Here are a few places to get started:
- MIT OpenCourseWare – Currently offers free material from more than 2,200 of its courses, including online textbooks.
- The Open Education Consortium – An international association of universities from around the world that offer OpenCourseWare.
- Carnegie Mellon Open Learning Initiative – lots of cross-pollination with Stanford’s program
- UMass Boston OpenCourseWare
- Open Yale courses
- Harvard Medical School open courses
What is a Massively Open Online Course (MOOC)?
A massively open online course is a free or very low-cost program that is usually paced by a professor. They are designed to allow thousands of students from all over the world to participate in the same learning experience. First, lectures are typically broadcast online at specific times. Students follow along with reading and assignments and have an opportunity to interact with other students in an online forum-like environment if they have questions about what they’re learning. Sometimes an MOOC also has a set of teaching aids who make themselves available if there is a concept that a student doesn’t understand or wants to discuss in more detail. These courses cost much, much less than a traditional college class. A few offer certificates of completion, some of which might hold clout with employers depending on their preferences. At this time colleges do not award credit for completing a massively open online course, though some have incorporated them into their traditional curricula.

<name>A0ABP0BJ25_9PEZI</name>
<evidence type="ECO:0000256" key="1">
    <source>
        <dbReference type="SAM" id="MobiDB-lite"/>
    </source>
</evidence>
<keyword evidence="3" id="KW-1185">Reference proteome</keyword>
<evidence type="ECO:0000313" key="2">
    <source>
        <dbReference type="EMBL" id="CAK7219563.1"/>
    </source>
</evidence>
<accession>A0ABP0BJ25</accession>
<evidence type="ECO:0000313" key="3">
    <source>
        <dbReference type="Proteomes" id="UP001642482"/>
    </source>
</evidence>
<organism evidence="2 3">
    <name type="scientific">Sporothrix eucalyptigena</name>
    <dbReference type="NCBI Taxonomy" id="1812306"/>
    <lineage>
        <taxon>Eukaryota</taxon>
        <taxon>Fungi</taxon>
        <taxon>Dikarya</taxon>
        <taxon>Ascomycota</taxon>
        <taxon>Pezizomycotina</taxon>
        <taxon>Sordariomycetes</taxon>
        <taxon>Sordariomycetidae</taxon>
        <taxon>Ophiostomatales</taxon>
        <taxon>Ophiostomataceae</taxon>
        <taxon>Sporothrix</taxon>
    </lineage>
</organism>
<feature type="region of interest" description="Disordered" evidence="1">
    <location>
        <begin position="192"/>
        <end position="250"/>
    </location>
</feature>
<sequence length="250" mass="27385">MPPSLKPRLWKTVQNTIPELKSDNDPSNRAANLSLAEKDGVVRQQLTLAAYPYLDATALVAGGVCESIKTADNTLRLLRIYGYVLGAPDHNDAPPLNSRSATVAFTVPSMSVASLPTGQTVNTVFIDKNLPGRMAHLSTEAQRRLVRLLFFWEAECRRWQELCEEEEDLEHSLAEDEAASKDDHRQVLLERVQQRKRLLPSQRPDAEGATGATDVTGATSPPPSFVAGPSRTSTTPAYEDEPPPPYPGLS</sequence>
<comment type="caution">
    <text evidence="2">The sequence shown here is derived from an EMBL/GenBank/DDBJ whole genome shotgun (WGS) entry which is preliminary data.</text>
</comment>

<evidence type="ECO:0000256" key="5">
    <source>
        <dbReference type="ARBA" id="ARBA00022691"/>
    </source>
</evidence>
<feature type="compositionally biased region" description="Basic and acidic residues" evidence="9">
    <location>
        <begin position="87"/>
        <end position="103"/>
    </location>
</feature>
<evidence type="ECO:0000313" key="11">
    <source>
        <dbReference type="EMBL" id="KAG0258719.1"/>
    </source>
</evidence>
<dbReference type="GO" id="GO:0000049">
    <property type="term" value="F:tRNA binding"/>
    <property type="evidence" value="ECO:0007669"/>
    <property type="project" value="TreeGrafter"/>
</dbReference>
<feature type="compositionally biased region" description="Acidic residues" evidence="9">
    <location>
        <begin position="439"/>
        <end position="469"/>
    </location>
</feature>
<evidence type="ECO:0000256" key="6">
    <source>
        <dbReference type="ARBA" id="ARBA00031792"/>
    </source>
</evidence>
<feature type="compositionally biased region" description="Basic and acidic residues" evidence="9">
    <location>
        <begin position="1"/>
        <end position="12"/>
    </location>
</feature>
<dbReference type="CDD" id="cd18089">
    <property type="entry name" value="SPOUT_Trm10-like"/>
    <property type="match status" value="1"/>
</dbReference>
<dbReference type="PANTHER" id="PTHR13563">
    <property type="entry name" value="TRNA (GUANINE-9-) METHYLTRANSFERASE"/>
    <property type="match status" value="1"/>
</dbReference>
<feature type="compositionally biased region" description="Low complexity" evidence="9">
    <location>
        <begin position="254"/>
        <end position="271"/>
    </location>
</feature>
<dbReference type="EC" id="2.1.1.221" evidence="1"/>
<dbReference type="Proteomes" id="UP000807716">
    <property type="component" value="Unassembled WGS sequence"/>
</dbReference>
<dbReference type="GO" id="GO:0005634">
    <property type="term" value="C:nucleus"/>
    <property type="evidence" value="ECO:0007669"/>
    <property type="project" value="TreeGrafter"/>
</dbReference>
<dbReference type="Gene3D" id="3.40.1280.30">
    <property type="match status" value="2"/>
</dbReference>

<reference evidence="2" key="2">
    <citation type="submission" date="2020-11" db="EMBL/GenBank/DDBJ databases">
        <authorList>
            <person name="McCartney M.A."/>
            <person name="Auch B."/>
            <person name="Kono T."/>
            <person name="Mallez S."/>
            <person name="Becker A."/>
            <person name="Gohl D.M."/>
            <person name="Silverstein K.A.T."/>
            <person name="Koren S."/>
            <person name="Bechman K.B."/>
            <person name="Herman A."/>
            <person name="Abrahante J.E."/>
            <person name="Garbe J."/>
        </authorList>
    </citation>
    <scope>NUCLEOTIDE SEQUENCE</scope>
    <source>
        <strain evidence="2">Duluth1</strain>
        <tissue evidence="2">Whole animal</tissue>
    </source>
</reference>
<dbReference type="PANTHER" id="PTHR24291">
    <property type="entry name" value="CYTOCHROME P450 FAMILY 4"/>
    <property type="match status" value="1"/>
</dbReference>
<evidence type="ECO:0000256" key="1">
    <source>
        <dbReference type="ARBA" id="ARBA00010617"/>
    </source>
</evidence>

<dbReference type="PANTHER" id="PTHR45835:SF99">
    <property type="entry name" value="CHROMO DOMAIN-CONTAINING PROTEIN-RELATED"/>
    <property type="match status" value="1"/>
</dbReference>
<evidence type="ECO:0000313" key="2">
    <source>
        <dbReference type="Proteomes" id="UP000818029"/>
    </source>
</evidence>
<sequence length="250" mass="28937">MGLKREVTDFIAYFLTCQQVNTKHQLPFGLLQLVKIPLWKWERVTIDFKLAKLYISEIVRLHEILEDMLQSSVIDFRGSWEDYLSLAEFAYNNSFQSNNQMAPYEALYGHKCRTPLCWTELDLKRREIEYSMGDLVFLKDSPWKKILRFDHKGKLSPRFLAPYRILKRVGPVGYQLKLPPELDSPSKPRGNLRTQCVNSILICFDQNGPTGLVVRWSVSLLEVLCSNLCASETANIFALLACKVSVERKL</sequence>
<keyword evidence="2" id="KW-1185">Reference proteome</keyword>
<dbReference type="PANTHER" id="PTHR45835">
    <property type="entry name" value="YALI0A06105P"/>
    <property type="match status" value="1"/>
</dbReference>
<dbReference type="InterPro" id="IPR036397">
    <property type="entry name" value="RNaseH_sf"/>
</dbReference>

A few popular collections of MOOCs:
One of the most striking technology-driven differences in higher education is the development and spread of distance learning. If browsing through open course materials is not enough, or if a person wants to actually pursue an official accredited degree, he or she can enroll in an online program with an established brick and mortar university. Classes will cost the same per credit hour (or only a little less), but students avoid having to commute and to pay for things like room and board, which are a significant portion of the cost of tuition today. Accredited online degrees look the same as a degree obtained by physically being on campus, and over recent years have gained more popularity and acceptance among employers.
How is an online degree paced?
Most online degree programs deliver their content asynchronously—which means that it doesn’t matter if you view the week’s learning material at 8 AM on Monday versus 4 PM on Tuesday. You choose when you’re ready to view and digest the content, and if you don’t understand everything on the first try, or you are a slow reader, or you also have a daytime job that limits your availability during the day, it doesn’t matter—you pace your education. When you feel comfortable with the material of a given lesson, you test your comprehension of that knowledge with a test or a quiz, and then you move on to the next module until you complete the course.